When Casting Crowns’ lead vocalist Mark Hall was a youth pastor in Daytona Beach, Florida, a local drive-in held church each week — a concept Hall says has been stuck in his head for years.
So when the idea was floated to have live concerts at drive-in theaters while indoor venues remain closed due to the COVID-19 pandemic, Hall thought, “We could totally do that!” “We thought, ‘We’ve got to do something.’ So we put this together and God’s really been using it,” Hall said.
The Drive-In Theater Tour concert series by Awakening Events features three tours. TobyMac headlines one tour, while Michael W. Smith, Steven Curtis Chapman and Mac Powell headline a second. And then there’s Casting Crowns now in the middle of a 28-city trek through the Midwest and several Southern states, including an Aug. 18 stop at the Blue Moon Drive-In in Guin, a small town in northwest Alabama.
Hall said he and his Casting Crowns bandmates are thrilled to give families an opportunity to come out for a time of music and worship.
“It’s been really cool,” he said. “People are sitting on the backs of trucks, vans are open, with everybody staying in their little parking area.”
The drive-in concert is a different experience than a typical concert venue, Hall said. For one thing, the crowds are much more spread out to adhere to social distancing requirements. And though fans must stay in their designated areas, they can sit in lawn chairs or on blankets, which most do, he said.
“We’d say, ‘Beep your horn!’ and it took a minute because they’d have to get back in their cars,” Hall said.
And despite the summer heat and unusual conditions, Hall said his crew is happy to be working.
“The music industry and production industry are really hurting,” he said. “The crew guys are thankful to be out here doing what we’re doing. Most bands are not able to do this.”
Like everyone else, Casting Crowns has had to adjust to the new normal of the pandemic. In early 2020, the band had just started a tour with Matthew West. They heard news out of China about the coronavirus, but when the NBA canceled games, Hall knew things were serious.
“We were set up in New Jersey ready for a concert and had to pull it that night,” he said. “We knew we were not going to be the next event where an outbreak happened.”
And for Hall, who is in his 25th year in youth ministry as student pastor at Eagle’s Landing First Baptist Church in Atlanta, more than the concert schedule was affected.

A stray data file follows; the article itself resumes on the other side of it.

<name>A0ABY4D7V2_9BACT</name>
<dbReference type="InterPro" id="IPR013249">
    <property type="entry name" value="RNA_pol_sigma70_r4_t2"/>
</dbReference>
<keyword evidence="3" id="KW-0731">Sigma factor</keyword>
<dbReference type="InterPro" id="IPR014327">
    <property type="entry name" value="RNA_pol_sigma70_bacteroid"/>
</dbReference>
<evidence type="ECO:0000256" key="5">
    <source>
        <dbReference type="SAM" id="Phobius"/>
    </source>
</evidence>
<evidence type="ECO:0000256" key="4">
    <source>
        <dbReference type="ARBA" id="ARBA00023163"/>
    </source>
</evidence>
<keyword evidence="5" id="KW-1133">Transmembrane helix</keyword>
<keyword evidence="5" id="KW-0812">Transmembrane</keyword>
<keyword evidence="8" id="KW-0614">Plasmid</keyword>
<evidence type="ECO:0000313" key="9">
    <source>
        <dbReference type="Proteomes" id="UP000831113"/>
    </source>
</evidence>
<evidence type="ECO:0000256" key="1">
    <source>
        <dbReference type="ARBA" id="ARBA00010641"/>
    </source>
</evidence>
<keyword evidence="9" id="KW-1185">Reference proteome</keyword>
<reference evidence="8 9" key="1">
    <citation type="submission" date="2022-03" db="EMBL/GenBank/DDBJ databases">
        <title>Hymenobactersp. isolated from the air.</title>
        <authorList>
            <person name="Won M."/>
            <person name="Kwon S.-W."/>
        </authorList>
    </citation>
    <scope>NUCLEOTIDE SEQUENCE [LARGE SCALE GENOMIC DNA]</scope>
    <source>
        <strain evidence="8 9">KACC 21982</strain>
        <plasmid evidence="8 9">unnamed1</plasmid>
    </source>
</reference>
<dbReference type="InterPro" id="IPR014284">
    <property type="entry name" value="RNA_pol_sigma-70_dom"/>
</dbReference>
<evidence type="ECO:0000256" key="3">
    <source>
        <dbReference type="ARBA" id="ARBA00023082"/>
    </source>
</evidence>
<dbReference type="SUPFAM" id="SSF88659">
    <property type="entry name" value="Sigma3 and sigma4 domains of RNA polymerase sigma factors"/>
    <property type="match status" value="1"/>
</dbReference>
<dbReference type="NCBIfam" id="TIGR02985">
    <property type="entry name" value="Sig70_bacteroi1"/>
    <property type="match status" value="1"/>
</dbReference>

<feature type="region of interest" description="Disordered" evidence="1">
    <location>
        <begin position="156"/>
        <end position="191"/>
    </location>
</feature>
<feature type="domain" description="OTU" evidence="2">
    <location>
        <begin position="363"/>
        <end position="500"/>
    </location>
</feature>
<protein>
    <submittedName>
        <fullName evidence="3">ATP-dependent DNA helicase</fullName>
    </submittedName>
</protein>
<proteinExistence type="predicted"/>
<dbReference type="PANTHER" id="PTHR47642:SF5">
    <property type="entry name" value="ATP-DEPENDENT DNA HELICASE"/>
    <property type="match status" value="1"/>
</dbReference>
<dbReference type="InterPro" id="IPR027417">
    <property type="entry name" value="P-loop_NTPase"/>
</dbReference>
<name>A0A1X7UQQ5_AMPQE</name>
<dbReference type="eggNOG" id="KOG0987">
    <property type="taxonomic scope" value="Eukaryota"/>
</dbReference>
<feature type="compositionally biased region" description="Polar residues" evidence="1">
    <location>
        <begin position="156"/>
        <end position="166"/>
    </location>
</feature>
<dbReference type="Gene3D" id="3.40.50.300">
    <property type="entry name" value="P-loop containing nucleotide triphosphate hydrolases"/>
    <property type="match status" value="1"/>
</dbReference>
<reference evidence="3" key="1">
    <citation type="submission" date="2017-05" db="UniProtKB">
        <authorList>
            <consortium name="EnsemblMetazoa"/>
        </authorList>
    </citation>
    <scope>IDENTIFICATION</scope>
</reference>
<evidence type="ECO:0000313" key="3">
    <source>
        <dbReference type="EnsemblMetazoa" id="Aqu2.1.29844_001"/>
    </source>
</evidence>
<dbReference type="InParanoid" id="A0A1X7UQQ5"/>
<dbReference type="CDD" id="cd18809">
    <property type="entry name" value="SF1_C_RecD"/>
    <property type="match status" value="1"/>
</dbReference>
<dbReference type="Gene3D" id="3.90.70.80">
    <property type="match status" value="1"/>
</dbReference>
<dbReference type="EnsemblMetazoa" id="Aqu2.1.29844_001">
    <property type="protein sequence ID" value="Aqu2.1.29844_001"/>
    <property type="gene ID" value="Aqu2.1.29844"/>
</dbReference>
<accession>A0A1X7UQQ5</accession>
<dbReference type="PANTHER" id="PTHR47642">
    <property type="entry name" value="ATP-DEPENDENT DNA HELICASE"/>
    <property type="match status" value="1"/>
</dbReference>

“I just let go of the Crowns thing because we had enough worries about church stuff,” he said. “We had to figure out what we were going to do as a church.”
Looking back though, Hall believes the Church has stepped up in positive ways during the pandemic.
“To me, it feels like it was one of the better things that has happened for the Church in a long time,” he said. “We had a routine and a mold, and everything fit into this mold of Sunday mornings and Wednesday nights. When that mold was broken, we had to reach out and be the Church in different ways.”
Hall said he turned into a circuit preacher, often sitting in the front yard or on the porch with students to see how they were coping. He connected in small groups online and had students lead devotions on Instagram. They did art projects and food deliveries — engaging with each other and reaching out to enforce a common lesson Hall teaches.
‘God’s got to be flowing through you’
“I tell students all the time, You’re not a pond, you’re a river. You’re not just soaking it up. God’s got to be flowing through you.”
And just like everyone else right now, Hall said he and his students are “rolling with the punches,” looking for what God is trying to teach them. “Any time God sends a time out in your life, you have to see that as something God is doing,”
Hall said. “Sometimes when things get difficult for us, we mourn a little too long about the fact that things are not like they were, and we miss what God has to say now. He’s still moving, he’s still working, so how do we follow Him when things are different?
“One way is to keep your eyes open to hurting people around you. Some people hurt loudly, but most hurt quietly. As the Church, I would say the thing we have to do right now is to stay engaged with the people who before we took for granted that they would be sitting two rows up from us every Sunday. They’re not right now. They’re spread out, and there’s a lot of storms happening in their lives. We’re the Church. It’s on us. Nobody else is fighting for them but us.
“It’s not just, ‘Hey, how is God going to get me through this?’ but ‘How can God work through me to get somebody else through this?’”
That’s true in church ministry and for Casting Crowns’ ministry, he said.
“As much as Casting Crowns is music and a business, it’s also our ministry. It’s how we get to people. And if this (drive-in concerts) is the only way we’re going to get to our people for a while, that’s fine with me.”
About the show:
Casting Crowns will perform live at the Blue Moon Drive-In, 4690 US Highway 43, Guin, AL 35563, on Tuesday, Aug. 18. Gates open at 6:30 p.m.
Tickets and more information are available at https://www.driveintheatertour.com/castingcrowns.
Admission tickets are sold on a per-car basis for up to 6 people per car. Two ticket levels are available. Gold Parking ($175) and General Admission ($100). Cars are parked in order of arrival at the tier purchased.
A list of Frequently Asked Questions is available here: https://www.driveintheatertour.com/faq.